Cliffhangers: Stop Susan Williams
In February 1979, NBC premiered Cliffhangers, an hour-long series made up of three serialized dramas: Stop Susan Williams, The Secret Empire and The Curse of Dracula. Every week, a new 20-minute “chapter” of all three serials would be presented, each of which would end in a shocking cliffhanger to be resolved the following week. Despite high hopes for the series, Cliffhangers debuted to low ratings and was off the air after 10 weeks, leaving one episode unaired and two of the three serials incomplete.
Model turned actress Susan Anton starred in Stop Susan Williams, the first of the three serials that made up Cliffhangers. According to Vernon Scott of United Press International, a lot was riding on Anton’s appeal to draw viewers to the series. Shortly before the series premiered he explained “Anton, in fact, is getting the sort of star buildup at the network that once was lavished on young beauties at the major studios. NBC is grooming her under a special contract calling for an almost unprecedented number of appearances in the next few months” .
Anton, then in her late 20s, had co-starred with Mel Tillis in a short-lived variety series on ABC called Mel and Susan Together during the spring of 1978. When ABC’s Fred Silverman moved to NBC in June 1978, he remembered her and thought she was a good fit for Cliffhangers. Anton said “Mr. Silverman made a commitment to the program, and I find it flattering that he took the show and put it up against the toughest competition in the business–ABC’s ‘Happy Days’ and ‘Laverne and Shirley'” .
Her serial, Anton explained, “is done tongue-in-cheek on a sophisticated level. High camp with some real drama and humor thrown in. The cliffhangers always leave me in desperate circumstances, about to be pushed from a window ledge four stories high or in a bubble bath with a cobra.” She worried, though, that the concept might not work: “Maybe the big problem with ‘Cliffhangers’ is that viewers will have to tune in from the first show in order to know what’s going on. I don’t know how it will work if people start look at the show in mid-series” .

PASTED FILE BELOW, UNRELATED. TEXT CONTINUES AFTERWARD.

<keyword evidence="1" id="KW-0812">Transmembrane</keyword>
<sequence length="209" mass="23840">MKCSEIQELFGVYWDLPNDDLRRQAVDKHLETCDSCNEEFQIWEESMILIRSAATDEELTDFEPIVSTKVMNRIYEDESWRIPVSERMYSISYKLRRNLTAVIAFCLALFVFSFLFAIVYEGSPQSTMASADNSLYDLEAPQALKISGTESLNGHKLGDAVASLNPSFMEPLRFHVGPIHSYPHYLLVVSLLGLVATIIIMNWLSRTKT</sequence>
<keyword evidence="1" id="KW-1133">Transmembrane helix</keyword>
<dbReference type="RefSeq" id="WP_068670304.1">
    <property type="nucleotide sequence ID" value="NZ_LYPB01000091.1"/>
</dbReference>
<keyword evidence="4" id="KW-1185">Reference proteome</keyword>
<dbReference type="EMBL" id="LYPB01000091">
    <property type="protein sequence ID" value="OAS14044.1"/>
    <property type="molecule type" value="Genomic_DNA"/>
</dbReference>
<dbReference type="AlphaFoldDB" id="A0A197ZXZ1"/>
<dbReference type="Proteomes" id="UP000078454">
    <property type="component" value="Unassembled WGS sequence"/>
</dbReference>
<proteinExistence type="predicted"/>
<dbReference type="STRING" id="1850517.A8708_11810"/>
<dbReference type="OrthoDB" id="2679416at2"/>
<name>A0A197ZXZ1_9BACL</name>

Reviewing the February 27th, 1979 premiere of Cliffhangers for Knight-Ridder Newspapers, Lee Winfrey called Stop Susan Williams “the best” of the three serials . Fred L. Smith of The News and Courier was critical of Anton’s acting but admitted “the script doesn’t give her much chance to display any talent. Most of her time is spent screaming on cue” .
Anton starred as title character Susan Williams, a news photographer working for The Dispatch who was looking into the death of her brother Alan. He had been killed in a hit and run. Although the police called it an accident, Susan was certain he had been murdered. Her brother had also worked for The Dispatch as a reporter. He had been investigating what he called the biggest story anyone ever uncovered: an international conspiracy to reap a vast fortune by an event which would shock the world.
Susan convinced the paper’s editor, Bobby Richard (Ray Walston), to allow her to continue investigating the conspiracy, using Alan’s address book and its list of names and places as a guide. Whatever the mysterious event was, Susan believed it would happen on May 15th and that meant she had less than three weeks to figure out what it was and who was involved in the conspiracy. Her first step was to travel to Morraco and find a man named Jack Schoengarth (played by Michael Swan).
In the premiere episode of Cliffhangers, each serial began with story already in progress. Stop Susan Williams started with the second chapter. In it, Susan was nearly killed while looking for clues in her brother’s apartment. She was forced out the window by a shadowy intruder and onto a ledge. She fell from the ledge but landed on an awning, which saved her life. It was her first brush with death. After Bobby agreed to pay her travel expenses in return for exclusive rights to the story for The Dispatch, she flew to Marrakesh, Morocco.